“It’s good for tourism,” said Michael Austin, a 61-year-old from Dorchester.

Austin thought the $35 million fine was not much for Wynn Resorts. “They’ll never go broke,” he said.

Marcos Montorosa, 23, agreed, calling the fine, “like chump change.”

“They have the money, I think it should be more,” he said.

That's why they are selling!

Montorosa downplayed the employment impact of the casino, questioning how many non-Everett residents would get a crack at jobs. He said the casino will bring “definitely more crime” to the area and also had concerns about prostitution.


Dorchester resident Steven Provost suggested a casino could bring an uptick in crime, but added that it will also bring jobs.

“I’m really for it,” he said.

Did the Globe talk to anyone who wasn't, or did they just not include them in their $elf-$erving, agenda-pu$hing $will?

Lourdes Henriquez, a teacher who declined to say where she lives, thought that concerns about noise and crime were overblown.

“To be honest, I don’t think that it will be that bad,” she said.

And she is a teacher, huh?

Miguel Cua, a 26-year-old chef from East Boston, thought the casino would lead to better policing. He said that people would pay more attention to crime in the neighborhood with the casino open.

“I think it’s good for the area,” he said.....

Yeah, more police $tate is great!


"Wynn Resorts retains license for Everett casino, panel decides" by Mark Arsenault Globe Staff, April 30, 2019

The Massachusetts Gaming Commission ruled Tuesday that Wynn Resorts can retain its state license to open a resort casino in Everett, while imposing a $35 million fine against the gambling giant for the actions of former executives who covered up sexual misconduct accusations against the company’s founder and former CEO, Steve Wynn.

Welcome to Ma$$achu$etts!


"When you spend $2.6 billion on a resort casino, what’s an extra $35 million? That’s the fine Massachusetts regulators hit Wynn Resorts with for the actions of former executives who covered up sexual misconduct accusations against the company’s founder and onetime CEO, Steve Wynn. It’s a lot of money, but the penalty will ultimately be a rounding error, compared with the profits the Everett casino and hotel will produce in the years to come....."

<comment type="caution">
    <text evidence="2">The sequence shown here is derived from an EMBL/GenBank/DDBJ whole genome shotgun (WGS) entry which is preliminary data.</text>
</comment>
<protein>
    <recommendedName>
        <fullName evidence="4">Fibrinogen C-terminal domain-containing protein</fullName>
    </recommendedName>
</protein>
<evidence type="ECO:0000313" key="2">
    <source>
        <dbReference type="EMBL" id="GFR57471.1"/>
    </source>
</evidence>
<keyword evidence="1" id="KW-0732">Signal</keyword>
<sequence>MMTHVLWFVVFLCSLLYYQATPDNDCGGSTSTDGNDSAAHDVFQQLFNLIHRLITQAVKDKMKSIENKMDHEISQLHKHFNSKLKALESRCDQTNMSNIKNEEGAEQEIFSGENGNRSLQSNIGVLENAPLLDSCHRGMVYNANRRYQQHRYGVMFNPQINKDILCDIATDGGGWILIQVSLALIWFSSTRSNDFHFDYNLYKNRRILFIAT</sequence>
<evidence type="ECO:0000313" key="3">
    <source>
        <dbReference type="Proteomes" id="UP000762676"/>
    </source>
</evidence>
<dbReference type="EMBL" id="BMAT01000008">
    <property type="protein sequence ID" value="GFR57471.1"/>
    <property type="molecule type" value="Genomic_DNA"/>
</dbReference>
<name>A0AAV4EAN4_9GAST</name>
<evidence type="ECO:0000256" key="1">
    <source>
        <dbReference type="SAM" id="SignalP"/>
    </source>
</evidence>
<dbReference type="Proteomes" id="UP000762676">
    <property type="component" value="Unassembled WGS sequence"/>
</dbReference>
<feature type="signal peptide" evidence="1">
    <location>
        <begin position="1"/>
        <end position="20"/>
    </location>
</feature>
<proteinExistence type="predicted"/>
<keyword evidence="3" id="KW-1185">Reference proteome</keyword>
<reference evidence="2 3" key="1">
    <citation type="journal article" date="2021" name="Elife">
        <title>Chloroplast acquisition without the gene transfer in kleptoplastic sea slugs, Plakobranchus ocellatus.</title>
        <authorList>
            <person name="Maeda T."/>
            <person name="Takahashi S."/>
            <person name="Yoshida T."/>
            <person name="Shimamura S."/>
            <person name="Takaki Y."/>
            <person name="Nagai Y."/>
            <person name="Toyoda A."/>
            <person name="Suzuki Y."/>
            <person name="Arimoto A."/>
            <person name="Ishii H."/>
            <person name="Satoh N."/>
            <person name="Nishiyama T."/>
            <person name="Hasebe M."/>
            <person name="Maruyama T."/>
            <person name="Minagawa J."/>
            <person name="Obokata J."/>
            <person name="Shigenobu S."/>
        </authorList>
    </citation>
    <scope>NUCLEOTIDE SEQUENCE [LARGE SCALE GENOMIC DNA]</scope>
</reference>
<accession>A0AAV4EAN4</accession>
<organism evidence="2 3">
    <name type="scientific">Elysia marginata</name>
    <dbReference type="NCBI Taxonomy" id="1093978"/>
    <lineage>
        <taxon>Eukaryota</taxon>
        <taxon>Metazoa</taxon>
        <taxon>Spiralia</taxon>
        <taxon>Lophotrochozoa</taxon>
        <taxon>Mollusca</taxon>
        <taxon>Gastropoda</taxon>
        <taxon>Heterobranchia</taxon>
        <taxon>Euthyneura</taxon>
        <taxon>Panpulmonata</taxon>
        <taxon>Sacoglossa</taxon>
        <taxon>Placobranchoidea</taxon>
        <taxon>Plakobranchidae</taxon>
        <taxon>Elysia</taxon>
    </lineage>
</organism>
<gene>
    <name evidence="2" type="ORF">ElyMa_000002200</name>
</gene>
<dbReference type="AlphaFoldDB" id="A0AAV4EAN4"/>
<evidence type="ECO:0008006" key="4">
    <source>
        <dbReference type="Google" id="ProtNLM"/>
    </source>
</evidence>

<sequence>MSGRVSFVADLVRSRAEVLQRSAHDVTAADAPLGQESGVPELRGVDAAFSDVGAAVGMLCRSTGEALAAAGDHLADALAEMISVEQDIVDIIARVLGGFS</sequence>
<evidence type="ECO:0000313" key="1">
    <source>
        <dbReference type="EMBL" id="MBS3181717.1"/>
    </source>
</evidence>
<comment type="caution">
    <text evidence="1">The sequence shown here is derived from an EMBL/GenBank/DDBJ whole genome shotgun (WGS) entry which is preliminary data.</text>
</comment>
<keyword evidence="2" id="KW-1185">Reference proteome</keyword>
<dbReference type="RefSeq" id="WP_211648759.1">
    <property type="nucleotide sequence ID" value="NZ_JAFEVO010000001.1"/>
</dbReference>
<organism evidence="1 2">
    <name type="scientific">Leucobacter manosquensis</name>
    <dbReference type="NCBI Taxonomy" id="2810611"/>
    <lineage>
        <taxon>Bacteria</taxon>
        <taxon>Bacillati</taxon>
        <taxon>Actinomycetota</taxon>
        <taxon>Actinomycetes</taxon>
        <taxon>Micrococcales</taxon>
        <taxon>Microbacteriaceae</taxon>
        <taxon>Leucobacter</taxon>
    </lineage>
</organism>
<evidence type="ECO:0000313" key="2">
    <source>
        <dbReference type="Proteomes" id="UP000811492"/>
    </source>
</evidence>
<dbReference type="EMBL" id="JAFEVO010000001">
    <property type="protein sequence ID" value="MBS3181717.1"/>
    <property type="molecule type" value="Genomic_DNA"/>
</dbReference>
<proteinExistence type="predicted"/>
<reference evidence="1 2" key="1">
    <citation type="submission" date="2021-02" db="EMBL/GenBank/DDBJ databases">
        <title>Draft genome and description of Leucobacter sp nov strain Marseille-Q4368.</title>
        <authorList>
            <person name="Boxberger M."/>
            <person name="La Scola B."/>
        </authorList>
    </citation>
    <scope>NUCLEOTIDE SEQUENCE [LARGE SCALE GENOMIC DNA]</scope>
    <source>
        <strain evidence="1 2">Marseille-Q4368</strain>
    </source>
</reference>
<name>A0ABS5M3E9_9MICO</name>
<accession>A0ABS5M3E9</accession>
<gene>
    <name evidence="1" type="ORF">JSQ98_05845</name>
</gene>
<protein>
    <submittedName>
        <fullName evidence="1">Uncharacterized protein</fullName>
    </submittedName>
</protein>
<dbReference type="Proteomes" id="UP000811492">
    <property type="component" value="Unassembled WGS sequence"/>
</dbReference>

Will they, or is that just another bull$hit promi$e?

The decision appears to lift a cloud of uncertainty over the company’s $2.6 billion casino, the largest single-phased private development in state history. The company’s Encore Boston Harbor resort is scheduled to open June 23 with a workforce of more than 5,000 people, and is expected to generate hundreds of millions of dollars in tax revenue.

Yeah, sure it did (keep reading).

Related: "The Encore Boston Harbor, recently cleared to open in late June, is rushing to finish filling 5,500 positions — luring employees from hotels and restaurants, from the airport and convention centers and hospitals, in what is surely one of the biggest hiring sprees in the history of Greater Boston. The hiring rush is causing anxiety among managers across the region, as they lose star players to a shiny new employer offering higher pay and better benefits in a historically tight labor market....." 

That market is also vastly exaggerated.